REM dream activity of insomnia sufferers: A systematic comparison with good sleepers

Perusse, Alexandra, De Koninck, Joseph, Pedneault-Drolet, Maude, Ellis, Jason and Bastien, Célyne (2016) REM dream activity of insomnia sufferers: A systematic comparison with good sleepers. Sleep Medicine, 20. pp. 147-154. ISSN 1878-5506

Full text not available from this repository.
Official URL: http://dx.doi.org/10.1016/j.sleep.2015.08.007

Abstract

Background and Objective - The dream activity of patients with primary insomnia (PI) has rarely been studied, especially using in-laboratory dream collection, although dreams could be linked to their state of hyperarousal and their negative waking experiences. The objective of the study was to compare patients with PI and good sleeper controls (GSCs) in terms of dream recall frequency and dream content.

Patients/Methods - Polysomnography was recorded in 12 patients with PI and 12 GSCs (aged between 30 and 45 years) for five consecutive nights. Rapid eye movement (REM) sleep awakenings were enforced on nights 3 and 5 for dream collections.

Results - The REM dream collections revealed that the groups were similar in terms of dream recall frequency (p ≤ 0.7). With respect to dream content variables, the dreams of GSCs tended to comprise more positive emotions (p = 0.06), whereas the dreams of patients with PI were characterized by more negative elements than positive ones (p = 0.001). Subjectively, GSCs characterized their dreams as being more pleasant and containing more joy, happiness, and vividness (p ≤ 0.03) than patients with PI. Finally, elevated negative dream content was associated with lower sleep efficiencies in insomnia (p = 0.004).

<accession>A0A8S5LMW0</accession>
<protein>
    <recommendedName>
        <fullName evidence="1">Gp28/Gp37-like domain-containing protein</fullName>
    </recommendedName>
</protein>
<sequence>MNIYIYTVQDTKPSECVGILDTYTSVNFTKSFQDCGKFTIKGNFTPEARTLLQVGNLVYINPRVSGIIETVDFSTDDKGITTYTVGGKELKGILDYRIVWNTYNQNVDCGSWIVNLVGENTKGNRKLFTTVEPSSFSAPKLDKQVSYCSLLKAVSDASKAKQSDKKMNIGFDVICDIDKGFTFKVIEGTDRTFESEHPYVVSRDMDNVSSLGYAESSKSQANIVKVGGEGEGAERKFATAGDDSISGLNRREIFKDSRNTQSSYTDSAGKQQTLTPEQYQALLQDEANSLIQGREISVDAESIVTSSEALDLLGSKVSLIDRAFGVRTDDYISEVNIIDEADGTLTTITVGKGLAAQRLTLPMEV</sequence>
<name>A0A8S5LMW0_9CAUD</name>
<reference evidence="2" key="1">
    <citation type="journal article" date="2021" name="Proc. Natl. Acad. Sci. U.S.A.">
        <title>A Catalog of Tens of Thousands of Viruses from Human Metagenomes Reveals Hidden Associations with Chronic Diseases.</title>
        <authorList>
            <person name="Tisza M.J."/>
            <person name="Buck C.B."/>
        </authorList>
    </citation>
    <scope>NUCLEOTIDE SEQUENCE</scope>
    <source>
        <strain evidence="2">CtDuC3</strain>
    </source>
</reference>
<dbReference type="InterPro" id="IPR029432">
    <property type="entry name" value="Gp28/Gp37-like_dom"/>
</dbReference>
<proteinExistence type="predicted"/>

Conclusion - These results suggest that less positive emotions and greater negative content characterize the dreams of patients with PI, which is in line with their waking experiences. One potential explanation could be hyperarousal exacerbating presleep negative mentation, thus contributing to poorer sleep quality. The lack of difference in dream recall frequency is most likely due to the forced awakening “dream collection” procedure. The study of dream activity seems a promising avenue for understanding the 24-h experience of insomnia better and exploring the potential benefits of dream management techniques.

Item Type: Article
Uncontrolled Keywords: Insomnia, dream activity, hyperarousal, continuity hypothesis, REM sleep, in-laboratory dream collection, dream content, dream recall frequency
Subjects: C800 Psychology
Department: Faculties > Health and Life Sciences > Psychology
Depositing User: Nicola King
Date Deposited: 03 Dec 2015 13:41
Last Modified: 24 Oct 2017 11:31
URI: http://nrl.northumbria.ac.uk/id/eprint/24156

Actions (login required)

View Item View Item

Downloads

Downloads per month over past year

View more statistics


Policies: NRL Policies | NRL University Deposit Policy | NRL Deposit Licence